- The Washington Times - Saturday, June 4, 2005

To step in or step back? Has your adolescent brought home new friends? Not sure what you think of them? Here is some advice to help you assess the situation and act accordingly:

• Ask yourself why your child has chosen this new friend. What is going on in your child’s life? Loss of a longtime friend? Family trouble? Changing schools? Does this new friend offer status or security your child does not have?

• If the new “bad” friend has chosen your child — again, ask why. What does your child offer — security? A place to hang out? Someone to manipulate? Feeling as if the child belongs to a family?

• Think hard about what you don’t like about the new friend. Is it superficial (i.e., appearance)? Is it based on rumors? Do you have a problem with the child’s family but not necessarily the child? Taking a good look at these reasons may reveal hidden prejudices — or bring to light some realistic concerns.

• Share your concerns with your child, but don’t make demands or declarations. Judging or criticizing is sure to end the conversation. A better approach is to have a conversation such as, “You have been swearing a lot lately. You never swore before you started hanging around with Mike,” or, “Have you noticed the change in your music taste since you met Amy?”

• Talk to the other child’s parents. It is best to do this as soon as your child makes a new friend. Share contact information. Be open-minded. You might need to rely on these parents should your children get into trouble. Being on the same parenting page will make things smoother for everyone.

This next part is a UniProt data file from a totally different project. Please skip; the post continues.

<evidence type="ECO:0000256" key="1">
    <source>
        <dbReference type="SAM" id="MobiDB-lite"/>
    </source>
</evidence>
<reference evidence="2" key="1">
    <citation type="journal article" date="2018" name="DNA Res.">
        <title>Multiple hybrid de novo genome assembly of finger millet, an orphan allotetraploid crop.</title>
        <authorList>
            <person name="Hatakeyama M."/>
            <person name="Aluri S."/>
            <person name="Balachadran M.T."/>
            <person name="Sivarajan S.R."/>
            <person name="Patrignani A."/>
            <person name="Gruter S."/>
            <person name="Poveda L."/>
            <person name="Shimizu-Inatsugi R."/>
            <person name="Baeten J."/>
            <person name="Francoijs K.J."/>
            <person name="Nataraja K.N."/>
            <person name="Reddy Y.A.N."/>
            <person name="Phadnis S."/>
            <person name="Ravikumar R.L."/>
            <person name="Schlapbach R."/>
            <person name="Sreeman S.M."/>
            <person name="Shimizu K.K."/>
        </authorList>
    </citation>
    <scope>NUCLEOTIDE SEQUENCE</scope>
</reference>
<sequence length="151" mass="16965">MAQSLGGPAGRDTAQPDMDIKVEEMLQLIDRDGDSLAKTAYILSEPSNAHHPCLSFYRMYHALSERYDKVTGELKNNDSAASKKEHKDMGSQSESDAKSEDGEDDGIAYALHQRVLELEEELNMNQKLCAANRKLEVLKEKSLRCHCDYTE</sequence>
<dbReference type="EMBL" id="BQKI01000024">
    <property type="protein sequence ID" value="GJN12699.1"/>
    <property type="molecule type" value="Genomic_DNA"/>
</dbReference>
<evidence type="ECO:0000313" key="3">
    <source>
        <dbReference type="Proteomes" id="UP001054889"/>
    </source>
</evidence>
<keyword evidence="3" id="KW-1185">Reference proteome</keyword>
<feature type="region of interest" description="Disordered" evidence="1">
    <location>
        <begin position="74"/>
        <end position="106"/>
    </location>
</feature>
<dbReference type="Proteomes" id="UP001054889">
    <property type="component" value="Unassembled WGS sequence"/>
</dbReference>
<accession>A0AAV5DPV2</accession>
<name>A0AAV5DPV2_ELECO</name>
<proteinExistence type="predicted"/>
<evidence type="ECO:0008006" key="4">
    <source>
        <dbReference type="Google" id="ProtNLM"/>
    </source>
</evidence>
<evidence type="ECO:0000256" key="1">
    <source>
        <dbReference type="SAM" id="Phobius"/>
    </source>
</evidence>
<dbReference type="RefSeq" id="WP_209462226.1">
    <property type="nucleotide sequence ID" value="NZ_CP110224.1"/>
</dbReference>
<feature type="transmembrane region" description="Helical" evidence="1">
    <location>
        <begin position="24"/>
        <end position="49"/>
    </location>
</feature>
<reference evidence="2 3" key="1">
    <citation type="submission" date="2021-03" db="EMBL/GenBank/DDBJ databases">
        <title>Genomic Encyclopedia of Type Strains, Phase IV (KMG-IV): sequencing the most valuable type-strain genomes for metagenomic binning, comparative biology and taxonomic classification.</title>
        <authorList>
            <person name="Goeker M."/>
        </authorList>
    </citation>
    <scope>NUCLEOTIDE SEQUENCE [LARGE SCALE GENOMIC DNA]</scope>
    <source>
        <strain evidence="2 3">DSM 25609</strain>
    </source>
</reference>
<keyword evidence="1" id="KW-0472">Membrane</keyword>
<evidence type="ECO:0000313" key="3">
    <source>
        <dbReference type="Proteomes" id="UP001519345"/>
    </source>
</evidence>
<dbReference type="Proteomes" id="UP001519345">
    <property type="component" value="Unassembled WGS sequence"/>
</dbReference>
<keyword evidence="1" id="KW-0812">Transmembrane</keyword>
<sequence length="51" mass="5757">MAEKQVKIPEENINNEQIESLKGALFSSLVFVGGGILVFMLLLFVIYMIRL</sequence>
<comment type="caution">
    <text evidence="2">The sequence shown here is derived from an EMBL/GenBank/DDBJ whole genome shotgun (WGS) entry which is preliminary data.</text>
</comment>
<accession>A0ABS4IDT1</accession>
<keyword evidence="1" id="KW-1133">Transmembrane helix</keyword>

• Talk to the new friend — you may see a different side to him or her. Invite the friend to stay for dinner. Ask about his or her classes or family. Driving the children places is a great way to overhear what they are talking about or planning.

• Make your house the place the teens want to be. Stock up on snacks. Set up a basketball court and buy a stack of DVDs. This way, you will be able to keep an eye on the friends and see whether your concerns are real.

• Get the facts. Talk to parents, teachers and other adults who know the new friend. Do they share your concerns?

• Watch for red flags. Look for differences in your child since the new friend has come into the picture. Slipping grades, the smell of alcohol or smoke, erratic behavior (which can be a sign of drug use or depression), lying about his or her whereabouts all are warning signs. When talking to your child, concentrate on your child’s behavior, not the friend’s behavior.

• Stay busy. There is such a thing as overscheduling a child. However, being involved in after-school activities and sports teams will encourage friendships with like-minded teens. Plus, you will know where your youngsters are spending their time and probably will get to know the other families.

• Sometimes children have to learn from their mistakes in friendship. Getting their feelings hurt or being dumped by the popular clique will sting, but in the end, they will be OK. Validate their feelings, but don’t say “Get over it,” or “I told you so.”

• There are times when it is all right to forbid a bad friend. When your child’s health or safety is in danger or law enforcement is involved, it is time to step in. It may be easier said than done, because the children probably will see each other at school.

Sources: author and educational consultant Michele Borba, psychologist Peter Sheras, author Rosalind Wiseman.

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